I used to overfill the basket, ensuring no gaps in the grind and heaping the coffee. This is a mistake.
Overfilling the filter basket has much of the same effect as using fine-grind coffee. In this case, the coffee becomes compressed between the basket and the filter. It expands when water is introduced, compressing it even more.
In this case, you will see your pressure release valve desperately sputtering to try and get rid of the pressure. If you managed to properly overfill the basket and the pressure valve can’t keep up, you will likely start seeing leaking from the gasket seal as well.
Don’t expect any salvageable coffee from this epic fail.
Don’t be tempted to overfill the basket. Simply fill it so that it sits flush with the upper rim of the basket. Then, you can use the back of a knife (or your finger if you’re like me) to scrape away excess coffee.
If there are gaps in the coffee, it’s OK! Just leave them, brew your coffee and enjoy.
3. Never Use A Coffee Tamp
I know, it looks so professional when your friend with his expensive espresso machine tamps his coffee, squashing it into a perfect puck before he brews it. But, please, I beg you, don’t be tempted to do this with your Moka pot.
Tamping is the third and biggest pressure-related mishap of Moka pot brewing. As mentioned earlier, your Moka put produces 5 to 9 times less pressure than an espresso machine, and you need A LOT of pressure to force water through a tamped coffee puck.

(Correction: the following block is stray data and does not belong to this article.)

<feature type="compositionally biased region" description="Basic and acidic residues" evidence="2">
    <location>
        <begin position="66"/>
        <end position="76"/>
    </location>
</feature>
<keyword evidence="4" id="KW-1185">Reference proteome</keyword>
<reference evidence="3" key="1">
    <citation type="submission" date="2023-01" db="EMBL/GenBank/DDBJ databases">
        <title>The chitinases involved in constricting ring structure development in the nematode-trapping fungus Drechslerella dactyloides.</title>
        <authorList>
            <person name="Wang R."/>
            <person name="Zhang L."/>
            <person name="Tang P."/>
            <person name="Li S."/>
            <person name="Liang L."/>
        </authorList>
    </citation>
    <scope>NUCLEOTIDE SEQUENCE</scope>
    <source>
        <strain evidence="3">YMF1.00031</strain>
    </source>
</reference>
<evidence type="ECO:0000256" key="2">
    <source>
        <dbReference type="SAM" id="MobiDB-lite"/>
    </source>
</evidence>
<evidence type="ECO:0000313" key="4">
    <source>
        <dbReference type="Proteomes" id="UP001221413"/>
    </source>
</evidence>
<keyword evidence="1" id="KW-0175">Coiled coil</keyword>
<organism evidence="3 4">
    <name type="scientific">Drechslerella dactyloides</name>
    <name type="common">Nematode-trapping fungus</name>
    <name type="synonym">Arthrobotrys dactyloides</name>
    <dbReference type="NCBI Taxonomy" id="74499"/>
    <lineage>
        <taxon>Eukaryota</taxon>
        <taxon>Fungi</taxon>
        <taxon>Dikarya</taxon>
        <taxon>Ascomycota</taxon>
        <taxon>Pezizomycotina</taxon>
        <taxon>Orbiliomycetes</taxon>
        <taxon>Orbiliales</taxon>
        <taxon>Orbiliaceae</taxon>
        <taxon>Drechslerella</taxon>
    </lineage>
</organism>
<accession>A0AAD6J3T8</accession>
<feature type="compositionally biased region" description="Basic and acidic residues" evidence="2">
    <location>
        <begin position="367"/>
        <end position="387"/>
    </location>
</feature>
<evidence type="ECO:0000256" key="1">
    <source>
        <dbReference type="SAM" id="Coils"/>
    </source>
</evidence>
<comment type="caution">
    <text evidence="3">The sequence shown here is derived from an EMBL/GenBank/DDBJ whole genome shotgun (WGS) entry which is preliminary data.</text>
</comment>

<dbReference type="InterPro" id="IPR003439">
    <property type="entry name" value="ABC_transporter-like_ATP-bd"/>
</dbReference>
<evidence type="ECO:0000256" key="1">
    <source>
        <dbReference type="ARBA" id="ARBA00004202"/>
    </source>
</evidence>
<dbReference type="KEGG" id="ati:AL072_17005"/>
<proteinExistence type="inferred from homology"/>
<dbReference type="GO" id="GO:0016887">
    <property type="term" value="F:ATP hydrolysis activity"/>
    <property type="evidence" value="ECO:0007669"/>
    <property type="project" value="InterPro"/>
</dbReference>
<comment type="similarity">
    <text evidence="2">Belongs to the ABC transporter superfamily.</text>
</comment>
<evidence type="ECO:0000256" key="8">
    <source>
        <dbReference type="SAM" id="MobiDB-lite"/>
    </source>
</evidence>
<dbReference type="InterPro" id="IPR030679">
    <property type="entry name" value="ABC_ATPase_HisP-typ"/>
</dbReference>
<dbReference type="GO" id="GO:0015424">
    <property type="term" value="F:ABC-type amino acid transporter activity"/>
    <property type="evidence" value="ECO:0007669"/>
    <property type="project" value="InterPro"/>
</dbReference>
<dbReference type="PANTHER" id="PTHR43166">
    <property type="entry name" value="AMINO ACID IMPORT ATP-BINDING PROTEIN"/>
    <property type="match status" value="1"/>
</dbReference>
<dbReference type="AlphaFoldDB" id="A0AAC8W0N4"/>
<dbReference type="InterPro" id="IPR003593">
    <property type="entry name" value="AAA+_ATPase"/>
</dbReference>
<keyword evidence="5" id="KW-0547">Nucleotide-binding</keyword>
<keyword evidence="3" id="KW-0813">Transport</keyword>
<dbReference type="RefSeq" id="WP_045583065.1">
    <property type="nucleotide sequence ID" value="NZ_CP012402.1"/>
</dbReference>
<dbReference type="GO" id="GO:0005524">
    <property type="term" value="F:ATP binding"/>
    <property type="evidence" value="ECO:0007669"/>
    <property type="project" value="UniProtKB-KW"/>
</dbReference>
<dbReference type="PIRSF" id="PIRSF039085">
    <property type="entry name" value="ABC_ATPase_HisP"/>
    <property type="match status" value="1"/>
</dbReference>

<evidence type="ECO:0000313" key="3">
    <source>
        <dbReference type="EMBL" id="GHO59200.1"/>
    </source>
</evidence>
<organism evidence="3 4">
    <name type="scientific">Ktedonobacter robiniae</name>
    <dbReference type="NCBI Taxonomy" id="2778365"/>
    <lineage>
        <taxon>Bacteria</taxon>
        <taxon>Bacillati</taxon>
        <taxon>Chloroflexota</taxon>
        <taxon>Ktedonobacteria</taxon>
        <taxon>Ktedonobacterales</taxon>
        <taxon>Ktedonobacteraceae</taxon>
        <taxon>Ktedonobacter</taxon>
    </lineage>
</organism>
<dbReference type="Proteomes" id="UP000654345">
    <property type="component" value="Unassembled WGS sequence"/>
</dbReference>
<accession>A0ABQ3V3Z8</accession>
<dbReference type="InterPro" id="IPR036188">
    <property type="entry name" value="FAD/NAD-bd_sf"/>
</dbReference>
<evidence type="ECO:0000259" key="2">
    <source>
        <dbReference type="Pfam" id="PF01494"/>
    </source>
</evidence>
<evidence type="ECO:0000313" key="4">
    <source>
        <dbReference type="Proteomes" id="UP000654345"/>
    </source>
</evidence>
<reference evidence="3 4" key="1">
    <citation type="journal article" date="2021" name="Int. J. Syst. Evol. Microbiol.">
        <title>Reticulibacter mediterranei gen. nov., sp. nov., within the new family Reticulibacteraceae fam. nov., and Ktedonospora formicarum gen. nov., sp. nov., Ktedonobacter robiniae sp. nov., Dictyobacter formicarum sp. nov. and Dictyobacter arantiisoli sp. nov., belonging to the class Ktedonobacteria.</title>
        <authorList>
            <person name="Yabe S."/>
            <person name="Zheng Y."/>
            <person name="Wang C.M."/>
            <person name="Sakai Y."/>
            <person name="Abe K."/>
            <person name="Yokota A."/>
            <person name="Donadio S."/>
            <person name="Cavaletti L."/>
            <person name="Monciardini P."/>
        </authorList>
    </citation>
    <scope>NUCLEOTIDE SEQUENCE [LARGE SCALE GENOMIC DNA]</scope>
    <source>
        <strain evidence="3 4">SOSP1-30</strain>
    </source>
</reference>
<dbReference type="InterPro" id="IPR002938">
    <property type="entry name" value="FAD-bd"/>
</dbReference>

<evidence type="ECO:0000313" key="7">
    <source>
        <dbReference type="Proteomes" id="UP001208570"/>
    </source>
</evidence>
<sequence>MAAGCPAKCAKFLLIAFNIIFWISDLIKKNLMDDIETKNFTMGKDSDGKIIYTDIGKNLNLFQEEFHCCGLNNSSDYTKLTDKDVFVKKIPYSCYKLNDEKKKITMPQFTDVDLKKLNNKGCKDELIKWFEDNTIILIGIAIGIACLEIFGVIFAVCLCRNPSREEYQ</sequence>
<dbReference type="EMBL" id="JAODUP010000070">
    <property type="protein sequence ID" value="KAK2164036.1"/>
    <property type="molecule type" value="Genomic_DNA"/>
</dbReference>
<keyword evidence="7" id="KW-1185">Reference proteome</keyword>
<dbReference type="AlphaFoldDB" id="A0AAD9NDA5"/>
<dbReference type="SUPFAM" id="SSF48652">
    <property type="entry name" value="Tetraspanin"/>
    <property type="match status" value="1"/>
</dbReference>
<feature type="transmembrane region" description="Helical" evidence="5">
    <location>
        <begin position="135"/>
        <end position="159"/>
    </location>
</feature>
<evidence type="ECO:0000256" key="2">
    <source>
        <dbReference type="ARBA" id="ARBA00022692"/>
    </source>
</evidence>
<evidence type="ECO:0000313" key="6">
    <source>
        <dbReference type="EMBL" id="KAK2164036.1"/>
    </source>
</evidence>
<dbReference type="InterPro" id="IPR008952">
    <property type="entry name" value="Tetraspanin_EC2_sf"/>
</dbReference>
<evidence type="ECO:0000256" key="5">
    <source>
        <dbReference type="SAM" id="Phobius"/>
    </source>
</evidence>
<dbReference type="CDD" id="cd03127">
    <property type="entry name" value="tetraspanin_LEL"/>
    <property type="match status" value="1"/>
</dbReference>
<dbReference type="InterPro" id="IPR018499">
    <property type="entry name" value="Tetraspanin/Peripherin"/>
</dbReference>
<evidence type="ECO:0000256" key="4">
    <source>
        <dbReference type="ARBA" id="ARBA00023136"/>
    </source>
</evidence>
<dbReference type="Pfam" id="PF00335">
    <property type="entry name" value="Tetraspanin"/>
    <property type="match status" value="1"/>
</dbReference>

Tamping your coffee is a sure-fire way to end up with leaks or even damage the structural integrity of your Moka pot. Just don’t do it.
4. Don’t Overfill The Water Reservoir
Another reason for seeing leaking out of the pressure valve is overfilling the water reservoir.
Having too much water in your pot means there isn’t enough room to accommodate the pressure build-up as the pot was designed. This will force the excess water out of the pressure valve or between the screw threads.
It could also ruin the brew, making it weaker than it ought to be.
To avoid overfilling, check inside the reservoir for a max-fill line. If you don’t see a line, you can use the rule of thumb and fill it up below the pressure release valve.
5. Clean Your Moka Pot Properly After Every Use